Doc­tor who sounded alarm about virus dies

Times-Herald (Vallejo) - - FRONT PAGE - By Ken Morit­sugu

The Wuhan Cen­tral Hospi­tal said Dr. Li Wen­liang, a 34-yearold oph­thal­mol­o­gist, was “un­for­tu­nately in­fected.”

BEI­JING >> The death toll in main­land China’s new virus out­break has risen to 636, in­clud­ing a doc­tor who got in trou­ble with au­thor­i­ties in the com­mu­nist coun­try for sound­ing an early warn­ing about the dis­ease threat.

Dr. Li Wen­liang, 34, was re­port­edly rep­ri­manded for “spread­ing ru­mors” in late De­cem­ber.

Mean­while, a new­born dis­cov­ered in­fected 36 hours af­ter birth has be­come the youngest known pa­tient. The num­ber of peo­ple in­fected glob­ally has risen to more than 31,000.

Li had worked at a hospi­tal in the epi­cen­ter of the out­break in the cen­tral city of Wuhan. He was rep­ri­manded by lo­cal po­lice for “spread­ing ru­mors” about the illness in late De­cem­ber, ac­cord­ing to news re­ports. The out­break has spread to some two dozen coun­tries, trig­ger­ing travel re­stric­tions and quar­an­tines around the world and a cri­sis in­side the coun­try of 1.4 bil­lion.

The World Health Or­ga­ni­za­tion tweeted: “We are deeply sad­dened by the pass­ing of Dr Li Wen­liang. We all need to cel­e­brate work that he did” on the virus.

Within a half-hour of an­nounc­ing ear­lier Fri­day that Li was in crit­i­cal con­di­tion, the hospi­tal re­ceived nearly 500,000 com­ments on its so­cial me­dia post, many of them from peo­ple hop­ing Li would pull through. One wrote: “We are not go­ing to bed. We are here wait­ing for a mir­a­cle.”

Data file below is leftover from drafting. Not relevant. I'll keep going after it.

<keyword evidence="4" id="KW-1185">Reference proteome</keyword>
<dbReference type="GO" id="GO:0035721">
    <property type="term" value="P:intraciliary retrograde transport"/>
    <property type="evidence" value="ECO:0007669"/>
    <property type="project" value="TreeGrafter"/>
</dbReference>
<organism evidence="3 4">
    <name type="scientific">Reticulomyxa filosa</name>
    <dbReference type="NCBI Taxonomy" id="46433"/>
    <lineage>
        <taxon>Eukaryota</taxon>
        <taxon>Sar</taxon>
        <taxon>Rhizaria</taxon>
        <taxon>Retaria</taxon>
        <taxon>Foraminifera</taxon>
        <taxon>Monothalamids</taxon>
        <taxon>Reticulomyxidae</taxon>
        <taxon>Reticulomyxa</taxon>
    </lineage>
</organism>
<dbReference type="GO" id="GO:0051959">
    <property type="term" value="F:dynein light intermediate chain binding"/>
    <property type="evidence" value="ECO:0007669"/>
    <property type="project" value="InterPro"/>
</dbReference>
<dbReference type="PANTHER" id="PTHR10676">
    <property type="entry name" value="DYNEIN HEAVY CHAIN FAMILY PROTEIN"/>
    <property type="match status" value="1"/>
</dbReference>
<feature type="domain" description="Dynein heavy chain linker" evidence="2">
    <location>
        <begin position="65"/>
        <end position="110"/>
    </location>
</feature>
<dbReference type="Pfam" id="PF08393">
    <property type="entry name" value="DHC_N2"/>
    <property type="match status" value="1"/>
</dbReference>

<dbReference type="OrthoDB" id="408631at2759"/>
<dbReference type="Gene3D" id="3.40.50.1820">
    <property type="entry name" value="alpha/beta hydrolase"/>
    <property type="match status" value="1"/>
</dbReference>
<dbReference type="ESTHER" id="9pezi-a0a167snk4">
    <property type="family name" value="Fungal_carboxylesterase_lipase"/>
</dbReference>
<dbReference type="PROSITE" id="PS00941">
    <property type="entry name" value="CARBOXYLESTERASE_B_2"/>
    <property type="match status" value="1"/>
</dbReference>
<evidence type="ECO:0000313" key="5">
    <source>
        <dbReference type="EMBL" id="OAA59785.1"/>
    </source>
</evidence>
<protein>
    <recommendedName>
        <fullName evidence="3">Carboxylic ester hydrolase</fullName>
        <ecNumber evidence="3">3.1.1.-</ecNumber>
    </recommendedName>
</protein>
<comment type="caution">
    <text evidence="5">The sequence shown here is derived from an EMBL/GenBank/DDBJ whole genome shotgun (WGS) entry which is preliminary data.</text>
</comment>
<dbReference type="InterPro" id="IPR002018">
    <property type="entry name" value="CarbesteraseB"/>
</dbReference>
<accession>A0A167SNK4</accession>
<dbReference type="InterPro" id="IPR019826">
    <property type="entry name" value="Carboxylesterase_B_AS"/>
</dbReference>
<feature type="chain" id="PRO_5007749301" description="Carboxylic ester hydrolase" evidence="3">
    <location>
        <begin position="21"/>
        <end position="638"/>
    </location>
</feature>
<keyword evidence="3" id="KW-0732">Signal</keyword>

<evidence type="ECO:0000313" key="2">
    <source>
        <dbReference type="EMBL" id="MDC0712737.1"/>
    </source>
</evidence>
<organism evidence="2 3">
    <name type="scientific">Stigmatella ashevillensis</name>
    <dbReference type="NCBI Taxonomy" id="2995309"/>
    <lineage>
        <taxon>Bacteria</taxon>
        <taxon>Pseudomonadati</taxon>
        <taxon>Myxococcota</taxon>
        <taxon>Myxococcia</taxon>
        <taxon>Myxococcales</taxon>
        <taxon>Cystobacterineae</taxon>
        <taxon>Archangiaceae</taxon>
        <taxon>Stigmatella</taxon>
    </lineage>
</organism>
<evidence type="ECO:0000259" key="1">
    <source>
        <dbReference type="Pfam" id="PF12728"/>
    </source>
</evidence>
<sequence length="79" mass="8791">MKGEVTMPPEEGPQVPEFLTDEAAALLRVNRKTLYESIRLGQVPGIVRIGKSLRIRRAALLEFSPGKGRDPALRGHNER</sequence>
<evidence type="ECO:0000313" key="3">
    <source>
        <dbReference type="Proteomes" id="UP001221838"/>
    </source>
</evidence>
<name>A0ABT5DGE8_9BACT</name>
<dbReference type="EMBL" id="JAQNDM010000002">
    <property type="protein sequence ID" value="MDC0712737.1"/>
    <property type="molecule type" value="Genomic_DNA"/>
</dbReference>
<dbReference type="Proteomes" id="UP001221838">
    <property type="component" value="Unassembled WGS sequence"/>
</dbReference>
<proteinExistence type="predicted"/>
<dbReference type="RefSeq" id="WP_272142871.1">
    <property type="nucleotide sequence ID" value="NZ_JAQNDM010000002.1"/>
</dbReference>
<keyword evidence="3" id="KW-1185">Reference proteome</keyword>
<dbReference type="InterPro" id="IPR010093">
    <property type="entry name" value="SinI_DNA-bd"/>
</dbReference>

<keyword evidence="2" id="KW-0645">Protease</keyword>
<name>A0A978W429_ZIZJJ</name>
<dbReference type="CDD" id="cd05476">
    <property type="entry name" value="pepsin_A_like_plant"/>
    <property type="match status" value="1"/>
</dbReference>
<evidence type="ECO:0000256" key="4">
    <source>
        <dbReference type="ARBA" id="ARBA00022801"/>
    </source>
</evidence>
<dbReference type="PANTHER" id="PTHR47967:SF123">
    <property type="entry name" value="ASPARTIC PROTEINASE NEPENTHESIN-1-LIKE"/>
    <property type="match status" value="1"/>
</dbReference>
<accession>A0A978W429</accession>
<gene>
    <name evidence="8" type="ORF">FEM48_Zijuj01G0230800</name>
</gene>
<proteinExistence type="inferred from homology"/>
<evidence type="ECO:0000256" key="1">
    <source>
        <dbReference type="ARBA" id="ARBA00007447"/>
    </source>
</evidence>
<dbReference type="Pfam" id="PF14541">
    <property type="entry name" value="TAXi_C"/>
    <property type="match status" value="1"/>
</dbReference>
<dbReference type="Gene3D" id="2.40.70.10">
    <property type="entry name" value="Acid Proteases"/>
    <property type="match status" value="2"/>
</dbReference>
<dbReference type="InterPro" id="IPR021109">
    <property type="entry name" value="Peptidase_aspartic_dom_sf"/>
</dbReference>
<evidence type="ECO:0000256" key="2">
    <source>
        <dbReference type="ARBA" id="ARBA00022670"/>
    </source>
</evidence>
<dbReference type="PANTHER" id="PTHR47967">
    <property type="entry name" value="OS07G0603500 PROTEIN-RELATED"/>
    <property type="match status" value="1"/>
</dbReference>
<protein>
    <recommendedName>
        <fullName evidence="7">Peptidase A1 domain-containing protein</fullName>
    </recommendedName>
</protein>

Li was among a num­ber of med­i­cal pro­fes­sion­als in Wuhan who tried to warn col­leagues and oth­ers when the gov­ern­ment did not, The New York Times re­ported ear­lier this week. It said that af­ter the mys­tery illness had stricken seven pa­tients at a hospi­tal, Li said of them in an on­line chat group Dec. 30: “Quar­an­tined in the emer­gency depart­ment.”

An­other par­tic­i­pant in the chat re­sponded by won­der­ing, “Is SARS com­ing again?” — a ref­er­ence to the 2002-03 vi­ral out­break that killed hun­dreds, the news­pa­per said.

Wuhan health of­fi­cials sum­moned Li in the mid­dle of the night to de­mand he ex­plain why he shared the in­for­ma­tion, and po­lice later forced him to sign a state­ment ad­mit­ting to “il­le­gal be­hav­ior,” the Times said.

“If the of­fi­cials had dis­closed in­for­ma­tion about the epi­demic ear­lier,” Li said in an in­ter­view in the Times via text mes­sages, “I think it would have been a lot bet­ter. There should be more open­ness and trans­parency.”

A baby born last Satur­day in Wuhan and con­firmed pos­i­tive just 36 hours af­ter birth be­came the youngest known per­son in­fected with the virus, au­thor­i­ties said. But pre­cisely how the child be­came in­fected was un­clear.

“The baby was im­me­di­ately sep­a­rated from the mother af­ter the birth and has been un­der ar­ti­fi­cial feed­ing. There was no close con­tact with the par­ents, yet it was di­ag­nosed with the dis­ease,” Zeng Lingkong, di­rec­tor of neona­tal diseases at Wuhan Chil­dren’s Hospi­tal, told Chi­nese TV.